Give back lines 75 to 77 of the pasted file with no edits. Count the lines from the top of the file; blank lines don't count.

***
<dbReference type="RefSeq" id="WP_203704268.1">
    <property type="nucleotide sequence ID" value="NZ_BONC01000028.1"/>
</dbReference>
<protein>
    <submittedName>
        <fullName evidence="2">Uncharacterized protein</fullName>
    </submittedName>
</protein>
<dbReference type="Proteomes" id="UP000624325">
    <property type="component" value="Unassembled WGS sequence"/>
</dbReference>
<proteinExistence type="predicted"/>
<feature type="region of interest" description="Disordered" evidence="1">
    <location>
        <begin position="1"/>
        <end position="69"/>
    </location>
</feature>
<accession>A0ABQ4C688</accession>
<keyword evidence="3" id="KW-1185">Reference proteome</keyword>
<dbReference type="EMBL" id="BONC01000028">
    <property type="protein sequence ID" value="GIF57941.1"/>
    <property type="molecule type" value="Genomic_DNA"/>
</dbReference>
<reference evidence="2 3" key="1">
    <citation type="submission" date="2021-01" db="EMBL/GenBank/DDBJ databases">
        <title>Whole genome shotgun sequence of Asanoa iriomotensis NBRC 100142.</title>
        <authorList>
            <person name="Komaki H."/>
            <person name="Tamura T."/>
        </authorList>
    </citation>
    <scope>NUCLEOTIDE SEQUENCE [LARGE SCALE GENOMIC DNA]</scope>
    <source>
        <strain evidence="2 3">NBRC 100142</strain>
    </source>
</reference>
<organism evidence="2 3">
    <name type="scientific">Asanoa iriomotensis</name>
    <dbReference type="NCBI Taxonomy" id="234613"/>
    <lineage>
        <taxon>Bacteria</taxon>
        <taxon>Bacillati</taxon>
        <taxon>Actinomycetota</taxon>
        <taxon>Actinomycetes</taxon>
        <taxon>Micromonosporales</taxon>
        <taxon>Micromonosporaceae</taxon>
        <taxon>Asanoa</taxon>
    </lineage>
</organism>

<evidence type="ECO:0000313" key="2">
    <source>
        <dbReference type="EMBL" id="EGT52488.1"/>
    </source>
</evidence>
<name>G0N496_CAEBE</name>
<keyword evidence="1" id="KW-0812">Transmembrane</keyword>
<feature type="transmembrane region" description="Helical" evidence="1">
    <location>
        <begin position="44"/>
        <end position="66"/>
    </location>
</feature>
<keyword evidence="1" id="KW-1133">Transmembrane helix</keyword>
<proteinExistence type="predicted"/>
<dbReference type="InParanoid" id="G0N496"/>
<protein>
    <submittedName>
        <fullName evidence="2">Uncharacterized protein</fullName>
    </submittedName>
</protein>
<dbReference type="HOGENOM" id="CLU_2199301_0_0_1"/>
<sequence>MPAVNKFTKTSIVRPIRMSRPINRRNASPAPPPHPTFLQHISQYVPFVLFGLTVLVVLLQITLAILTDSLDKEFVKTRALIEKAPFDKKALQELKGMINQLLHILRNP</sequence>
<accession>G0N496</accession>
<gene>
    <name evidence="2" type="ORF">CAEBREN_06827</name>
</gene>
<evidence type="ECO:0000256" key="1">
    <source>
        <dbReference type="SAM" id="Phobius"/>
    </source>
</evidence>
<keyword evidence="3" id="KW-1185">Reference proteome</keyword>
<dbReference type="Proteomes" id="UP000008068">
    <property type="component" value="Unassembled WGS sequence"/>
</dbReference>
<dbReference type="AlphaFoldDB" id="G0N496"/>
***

<gene>
    <name evidence="2" type="ORF">CAEBREN_06827</name>
</gene>